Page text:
Effect of Frost on Triticale and Wheat Varieties at Flowering in the North Eastern Australian Cereal Belt
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Spring radiation frost is a serious problem in Australia particularly at the reproductive stage, causing an annual revenue loss of more than AU$ 360 million. The focus of frost research therefore has been to identify reproductively frost resistant cereals at the both varietal and species levels that can contribute to alleviating frost damage. Seven triticale and three wheat varieties were assessed to determine relative frost tolerance under natural frost conditions. Plants were grown in pots and raised in the glasshouse. At flowering (±5 days), plants were exposed to a single overnight frost or frost maintained for a short time with varying intensities from 0.2 to −6.6 °C at crop ear height. The frost impact was assessed at maturity based on ear fertility by counting the number of developed grains. There were variable levels of tolerance between triticale varieties with Tahara being more susceptible than other varieties. At species level, triticale was more susceptible than wheat. Temperatures below −3.9 °C were economically damaging. A holistic approach of breeding and agronomic management may be needed to mitigate the frost problem in winter cereals.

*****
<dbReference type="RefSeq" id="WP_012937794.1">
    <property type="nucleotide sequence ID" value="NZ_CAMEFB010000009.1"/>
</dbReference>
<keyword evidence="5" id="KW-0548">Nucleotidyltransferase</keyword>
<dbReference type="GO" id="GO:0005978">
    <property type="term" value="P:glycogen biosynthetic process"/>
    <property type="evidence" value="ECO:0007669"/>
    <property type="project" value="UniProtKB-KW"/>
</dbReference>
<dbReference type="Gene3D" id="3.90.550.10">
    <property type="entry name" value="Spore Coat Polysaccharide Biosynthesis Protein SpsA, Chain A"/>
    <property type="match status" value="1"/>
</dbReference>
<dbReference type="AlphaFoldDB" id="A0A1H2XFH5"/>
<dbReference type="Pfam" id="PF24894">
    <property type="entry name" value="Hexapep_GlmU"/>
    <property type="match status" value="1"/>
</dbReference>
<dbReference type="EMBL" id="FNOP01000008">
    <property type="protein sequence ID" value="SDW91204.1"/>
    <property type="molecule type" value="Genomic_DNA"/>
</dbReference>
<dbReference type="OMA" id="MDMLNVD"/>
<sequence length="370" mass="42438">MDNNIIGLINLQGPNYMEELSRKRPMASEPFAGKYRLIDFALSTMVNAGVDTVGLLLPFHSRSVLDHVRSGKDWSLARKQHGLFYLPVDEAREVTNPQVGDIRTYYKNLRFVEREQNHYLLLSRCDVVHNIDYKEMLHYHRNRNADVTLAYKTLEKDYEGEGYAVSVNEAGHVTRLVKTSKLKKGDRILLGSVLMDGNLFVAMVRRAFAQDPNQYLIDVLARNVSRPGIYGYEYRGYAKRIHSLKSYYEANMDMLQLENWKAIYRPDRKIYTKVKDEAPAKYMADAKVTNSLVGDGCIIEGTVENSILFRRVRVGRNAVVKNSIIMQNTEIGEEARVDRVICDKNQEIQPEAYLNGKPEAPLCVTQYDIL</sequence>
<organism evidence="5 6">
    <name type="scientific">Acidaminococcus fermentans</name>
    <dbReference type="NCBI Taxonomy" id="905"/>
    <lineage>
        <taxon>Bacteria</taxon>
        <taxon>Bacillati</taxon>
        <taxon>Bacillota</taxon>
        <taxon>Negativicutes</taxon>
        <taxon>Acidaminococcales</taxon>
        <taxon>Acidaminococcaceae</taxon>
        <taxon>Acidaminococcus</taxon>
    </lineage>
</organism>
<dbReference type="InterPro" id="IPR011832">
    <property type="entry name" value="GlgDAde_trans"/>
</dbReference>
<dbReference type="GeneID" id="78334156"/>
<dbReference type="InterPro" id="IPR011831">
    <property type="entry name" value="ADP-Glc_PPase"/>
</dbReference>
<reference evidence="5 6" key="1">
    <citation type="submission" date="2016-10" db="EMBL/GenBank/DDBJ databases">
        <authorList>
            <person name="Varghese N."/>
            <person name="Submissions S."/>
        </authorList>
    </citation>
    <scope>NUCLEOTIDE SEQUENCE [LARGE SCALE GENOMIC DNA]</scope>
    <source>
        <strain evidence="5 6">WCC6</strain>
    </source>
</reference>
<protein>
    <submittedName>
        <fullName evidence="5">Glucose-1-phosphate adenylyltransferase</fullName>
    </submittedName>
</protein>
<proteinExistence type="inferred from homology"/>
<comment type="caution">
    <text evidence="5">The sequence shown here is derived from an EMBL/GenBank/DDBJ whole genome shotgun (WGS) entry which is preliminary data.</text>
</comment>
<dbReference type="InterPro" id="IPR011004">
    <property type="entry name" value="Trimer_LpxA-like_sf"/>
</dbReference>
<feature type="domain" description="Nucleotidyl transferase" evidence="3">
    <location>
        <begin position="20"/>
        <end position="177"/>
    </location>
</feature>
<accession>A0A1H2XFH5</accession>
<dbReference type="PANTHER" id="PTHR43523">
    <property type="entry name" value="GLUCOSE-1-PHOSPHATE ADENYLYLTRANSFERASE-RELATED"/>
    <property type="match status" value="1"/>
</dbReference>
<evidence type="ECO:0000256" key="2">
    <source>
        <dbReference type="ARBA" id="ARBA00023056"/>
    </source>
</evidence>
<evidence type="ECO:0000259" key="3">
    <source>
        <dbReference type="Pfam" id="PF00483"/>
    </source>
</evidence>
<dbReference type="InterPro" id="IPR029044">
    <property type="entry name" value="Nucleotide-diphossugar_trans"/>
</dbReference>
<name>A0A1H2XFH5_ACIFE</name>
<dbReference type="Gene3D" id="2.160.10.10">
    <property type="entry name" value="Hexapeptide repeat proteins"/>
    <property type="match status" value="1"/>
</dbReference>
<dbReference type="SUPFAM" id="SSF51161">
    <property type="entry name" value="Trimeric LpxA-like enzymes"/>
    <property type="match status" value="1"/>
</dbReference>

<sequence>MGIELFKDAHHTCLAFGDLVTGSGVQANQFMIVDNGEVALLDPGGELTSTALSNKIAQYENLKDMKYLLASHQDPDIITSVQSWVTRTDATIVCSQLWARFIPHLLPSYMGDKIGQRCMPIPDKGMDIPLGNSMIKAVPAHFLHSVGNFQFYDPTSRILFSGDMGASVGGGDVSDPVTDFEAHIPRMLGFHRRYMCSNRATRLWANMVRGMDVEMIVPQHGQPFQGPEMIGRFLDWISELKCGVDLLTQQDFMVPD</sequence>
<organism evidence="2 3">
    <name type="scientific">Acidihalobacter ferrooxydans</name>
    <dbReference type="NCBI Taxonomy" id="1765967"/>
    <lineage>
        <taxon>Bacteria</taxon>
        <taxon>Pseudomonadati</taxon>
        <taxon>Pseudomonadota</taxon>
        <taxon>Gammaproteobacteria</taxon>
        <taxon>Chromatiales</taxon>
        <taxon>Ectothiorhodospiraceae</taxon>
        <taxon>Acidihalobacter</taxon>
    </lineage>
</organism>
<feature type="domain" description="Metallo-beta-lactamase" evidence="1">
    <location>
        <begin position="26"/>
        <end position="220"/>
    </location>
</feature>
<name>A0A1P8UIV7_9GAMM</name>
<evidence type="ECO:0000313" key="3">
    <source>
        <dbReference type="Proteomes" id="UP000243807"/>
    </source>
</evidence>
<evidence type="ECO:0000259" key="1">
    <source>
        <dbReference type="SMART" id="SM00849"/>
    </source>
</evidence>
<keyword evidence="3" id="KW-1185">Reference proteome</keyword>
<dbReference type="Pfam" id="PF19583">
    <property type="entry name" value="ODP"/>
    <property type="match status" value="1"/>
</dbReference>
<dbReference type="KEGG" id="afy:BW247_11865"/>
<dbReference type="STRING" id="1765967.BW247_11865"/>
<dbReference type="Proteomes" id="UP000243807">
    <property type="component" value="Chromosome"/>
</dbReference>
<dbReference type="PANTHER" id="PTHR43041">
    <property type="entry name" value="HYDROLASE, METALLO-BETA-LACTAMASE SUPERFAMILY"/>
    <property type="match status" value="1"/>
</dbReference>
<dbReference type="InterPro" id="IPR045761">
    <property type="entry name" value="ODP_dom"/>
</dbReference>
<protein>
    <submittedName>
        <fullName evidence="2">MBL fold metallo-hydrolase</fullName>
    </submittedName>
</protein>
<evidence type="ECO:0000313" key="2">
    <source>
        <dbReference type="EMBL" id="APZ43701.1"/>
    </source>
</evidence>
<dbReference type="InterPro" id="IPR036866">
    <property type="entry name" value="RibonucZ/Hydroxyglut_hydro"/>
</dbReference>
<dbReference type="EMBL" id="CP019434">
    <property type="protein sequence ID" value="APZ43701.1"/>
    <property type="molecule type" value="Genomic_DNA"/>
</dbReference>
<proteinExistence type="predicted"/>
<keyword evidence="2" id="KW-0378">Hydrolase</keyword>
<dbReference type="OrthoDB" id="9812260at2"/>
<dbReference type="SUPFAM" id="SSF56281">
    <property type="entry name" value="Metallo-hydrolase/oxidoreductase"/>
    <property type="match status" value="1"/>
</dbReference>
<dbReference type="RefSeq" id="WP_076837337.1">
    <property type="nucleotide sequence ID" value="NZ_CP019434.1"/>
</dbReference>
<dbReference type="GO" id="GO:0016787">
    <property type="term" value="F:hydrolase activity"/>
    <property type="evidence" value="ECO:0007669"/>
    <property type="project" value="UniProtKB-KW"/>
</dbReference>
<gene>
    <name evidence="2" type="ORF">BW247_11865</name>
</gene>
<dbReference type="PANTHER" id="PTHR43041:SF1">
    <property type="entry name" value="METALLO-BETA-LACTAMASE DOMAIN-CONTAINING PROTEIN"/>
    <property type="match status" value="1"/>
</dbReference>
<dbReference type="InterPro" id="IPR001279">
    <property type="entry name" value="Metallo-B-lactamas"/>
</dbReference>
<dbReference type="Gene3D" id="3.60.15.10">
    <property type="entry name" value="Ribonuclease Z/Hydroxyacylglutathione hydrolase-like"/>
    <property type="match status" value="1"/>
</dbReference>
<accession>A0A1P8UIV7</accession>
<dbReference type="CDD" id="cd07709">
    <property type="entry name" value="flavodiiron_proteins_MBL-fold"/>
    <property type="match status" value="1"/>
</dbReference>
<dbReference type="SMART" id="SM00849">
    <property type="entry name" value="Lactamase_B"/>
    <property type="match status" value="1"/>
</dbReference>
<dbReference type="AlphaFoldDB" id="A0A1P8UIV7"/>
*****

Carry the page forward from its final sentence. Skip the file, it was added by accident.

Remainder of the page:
Keywordsfrost resistance fertility triticale
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This work was carried out when Sangay Tshewang was on Endeavour Postgraduate Awards Scholarship funded by the Australian Government. Field expenses were supported by the Pork CRC. The authors thank Professor Robert A. Mclntosh, The University of Sydney, Australia for pre-reviewing the manuscript, and are grateful to the two anonymous reviewers for subsequently providing their critical comments.
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